Toxins of cone snails (conotoxins) are an important source of pharmaceuticals for treating human health. Development of a sustainable use plan for this resource is hence key. However, a few of the 931 species of cone snails have been studied in detail and only a small fraction of conotoxin diversity has been characterized.
This project is the first attempt to develop a model of sustainable use of cone snails. It will specifically focus on species present in French Polynesia where 114 cone snails occur, including 20 species that are endemic (1/8 of the world diversity). The work will entail three axes : 1) improvement of our knowledge of cone snails (taxonomy, population sizes, abundance, reproduction, life cycle, habitat, and diet) to constitute a reference collection; 2) establishment of a cone snail venom bank that will enable future sustainable use of conotoxins through non-destructive processes and socio-ecological regulation of cone species by stakeholders. This regulation may lead to the establishment of protected areas with harvest quotas according to predefined socio-ecological criteria or to aquaculture; 3) development and implementation of a regulatory mechanism that takes into account local, domestic, scientific and industrial knowledge and provides for the sharing of benefits resulting from access to these genetic and biological resources. The consortium has the capacity to pave the way for an adaptive cone management.
These axes combine several international research teams that are among the most renowned in their field of expertise: anthropologists, political scientists and lawyers specializing in access and benefit sharing (ABS) and socio-ecosystems, ecologists and taxonomists specializing in coral reefs and cones, and biologists specializing in the sustainable extraction of conotoxins. This project also involves government agencies in charge of fisheries, the environment, ABS; local and international partners in the field of ABS and sustainable uses of the ocean; and private companies that can facilitate establishment of a venom bank.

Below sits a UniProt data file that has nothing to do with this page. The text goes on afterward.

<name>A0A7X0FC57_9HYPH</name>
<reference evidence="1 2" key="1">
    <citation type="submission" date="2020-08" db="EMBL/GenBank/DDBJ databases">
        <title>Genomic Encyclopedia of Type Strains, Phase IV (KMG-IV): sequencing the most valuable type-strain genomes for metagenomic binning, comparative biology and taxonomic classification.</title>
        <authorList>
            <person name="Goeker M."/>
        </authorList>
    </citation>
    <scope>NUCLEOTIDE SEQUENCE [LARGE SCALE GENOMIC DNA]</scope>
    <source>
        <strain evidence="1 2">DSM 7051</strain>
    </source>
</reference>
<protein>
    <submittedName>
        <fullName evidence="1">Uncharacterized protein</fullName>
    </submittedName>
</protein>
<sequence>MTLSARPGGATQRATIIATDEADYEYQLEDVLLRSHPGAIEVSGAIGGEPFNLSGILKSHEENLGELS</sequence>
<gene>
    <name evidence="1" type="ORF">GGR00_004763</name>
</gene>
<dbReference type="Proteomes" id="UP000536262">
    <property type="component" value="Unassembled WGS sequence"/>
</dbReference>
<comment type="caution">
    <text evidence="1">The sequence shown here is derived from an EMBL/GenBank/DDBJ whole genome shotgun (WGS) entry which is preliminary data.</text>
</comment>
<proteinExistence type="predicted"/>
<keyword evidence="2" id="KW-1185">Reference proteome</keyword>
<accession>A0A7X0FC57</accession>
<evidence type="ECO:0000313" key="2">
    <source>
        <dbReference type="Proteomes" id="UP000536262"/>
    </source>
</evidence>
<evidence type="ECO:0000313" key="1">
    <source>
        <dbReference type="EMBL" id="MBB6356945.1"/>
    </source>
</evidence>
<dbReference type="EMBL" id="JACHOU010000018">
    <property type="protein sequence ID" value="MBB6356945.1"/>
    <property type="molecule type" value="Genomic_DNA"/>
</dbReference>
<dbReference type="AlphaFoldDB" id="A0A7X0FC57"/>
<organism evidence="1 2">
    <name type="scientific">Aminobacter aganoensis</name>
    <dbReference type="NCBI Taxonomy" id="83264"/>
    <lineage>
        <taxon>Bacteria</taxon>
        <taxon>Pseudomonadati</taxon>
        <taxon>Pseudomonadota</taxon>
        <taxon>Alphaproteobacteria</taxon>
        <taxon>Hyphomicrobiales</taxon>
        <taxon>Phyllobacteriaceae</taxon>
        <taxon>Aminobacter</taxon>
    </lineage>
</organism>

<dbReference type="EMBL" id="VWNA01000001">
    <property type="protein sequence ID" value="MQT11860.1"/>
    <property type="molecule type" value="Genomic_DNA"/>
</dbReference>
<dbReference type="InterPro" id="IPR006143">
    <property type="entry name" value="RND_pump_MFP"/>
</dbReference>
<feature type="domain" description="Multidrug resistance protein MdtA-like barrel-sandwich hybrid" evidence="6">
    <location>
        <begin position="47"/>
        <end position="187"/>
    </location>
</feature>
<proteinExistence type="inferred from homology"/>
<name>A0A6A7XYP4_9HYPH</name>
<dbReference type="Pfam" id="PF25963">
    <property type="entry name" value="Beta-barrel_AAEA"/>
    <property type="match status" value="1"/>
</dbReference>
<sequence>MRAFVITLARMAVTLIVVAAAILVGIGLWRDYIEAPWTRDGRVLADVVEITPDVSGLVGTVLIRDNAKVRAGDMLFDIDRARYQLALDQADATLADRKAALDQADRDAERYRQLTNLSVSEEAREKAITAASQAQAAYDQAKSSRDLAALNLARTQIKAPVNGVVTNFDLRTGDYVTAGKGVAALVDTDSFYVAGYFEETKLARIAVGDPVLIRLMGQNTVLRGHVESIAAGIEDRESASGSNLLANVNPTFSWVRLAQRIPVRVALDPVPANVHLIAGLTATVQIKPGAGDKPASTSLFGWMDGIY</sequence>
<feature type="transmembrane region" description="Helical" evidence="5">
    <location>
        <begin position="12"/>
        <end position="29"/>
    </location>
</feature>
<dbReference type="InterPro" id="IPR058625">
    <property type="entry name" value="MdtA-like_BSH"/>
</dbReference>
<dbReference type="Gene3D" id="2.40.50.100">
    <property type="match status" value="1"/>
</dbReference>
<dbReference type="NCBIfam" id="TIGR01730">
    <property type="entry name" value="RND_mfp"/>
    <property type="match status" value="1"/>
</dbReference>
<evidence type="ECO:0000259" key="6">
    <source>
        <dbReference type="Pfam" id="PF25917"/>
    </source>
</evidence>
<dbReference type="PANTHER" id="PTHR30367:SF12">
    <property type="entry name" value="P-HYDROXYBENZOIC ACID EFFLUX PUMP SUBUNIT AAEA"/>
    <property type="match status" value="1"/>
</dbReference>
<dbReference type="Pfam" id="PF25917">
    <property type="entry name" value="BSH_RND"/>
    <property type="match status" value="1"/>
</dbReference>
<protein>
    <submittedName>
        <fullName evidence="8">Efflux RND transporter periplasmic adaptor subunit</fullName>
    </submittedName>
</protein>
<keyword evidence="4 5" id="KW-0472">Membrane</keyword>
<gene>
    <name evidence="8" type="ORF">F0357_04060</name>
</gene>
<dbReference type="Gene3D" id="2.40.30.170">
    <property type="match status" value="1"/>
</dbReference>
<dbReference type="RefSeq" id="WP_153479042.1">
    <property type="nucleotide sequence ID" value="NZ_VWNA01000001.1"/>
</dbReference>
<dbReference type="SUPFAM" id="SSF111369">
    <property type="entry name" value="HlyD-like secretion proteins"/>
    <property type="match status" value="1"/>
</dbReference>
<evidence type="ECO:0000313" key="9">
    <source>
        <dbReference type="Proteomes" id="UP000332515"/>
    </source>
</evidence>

Tamatoa Bambridge, National Center for Scientific Research (France), France
Ponsonnet Cédric, Direction des ressources marines et minières, French Polynesia
Jeffrey Dambacher, Commonwealth Scientific and Industrial Research Organisation, Australia
Thomas Franklin DUDA, University of Michigan, United States
Sébastien Dutertre, National Center for Scientific Research (France), France
David LECCHINI, National Center for Scientific Research (France), France
Alexander Mawyer, University of Hawaii at Manoa, United States
Camille Mazé, National Center for Scientific Research (France), France
Serge Planes, National Center for Scientific Research (France), France
Elspeth Probyn, The University of Sydney, Australia
Nicolas Puillandre, Museum national d'Histoire naturelle, France
Bernard SALVAT, National Center for Scientific Research (France), France
Gerard SIU, Maritime Cluster of French Polynesia, French Polynesia
Oceans and Atmosphere, Commonwealth Scientific and Industrial Research Organisation, Australia
National Research Agency, France
National Science Foundation, United States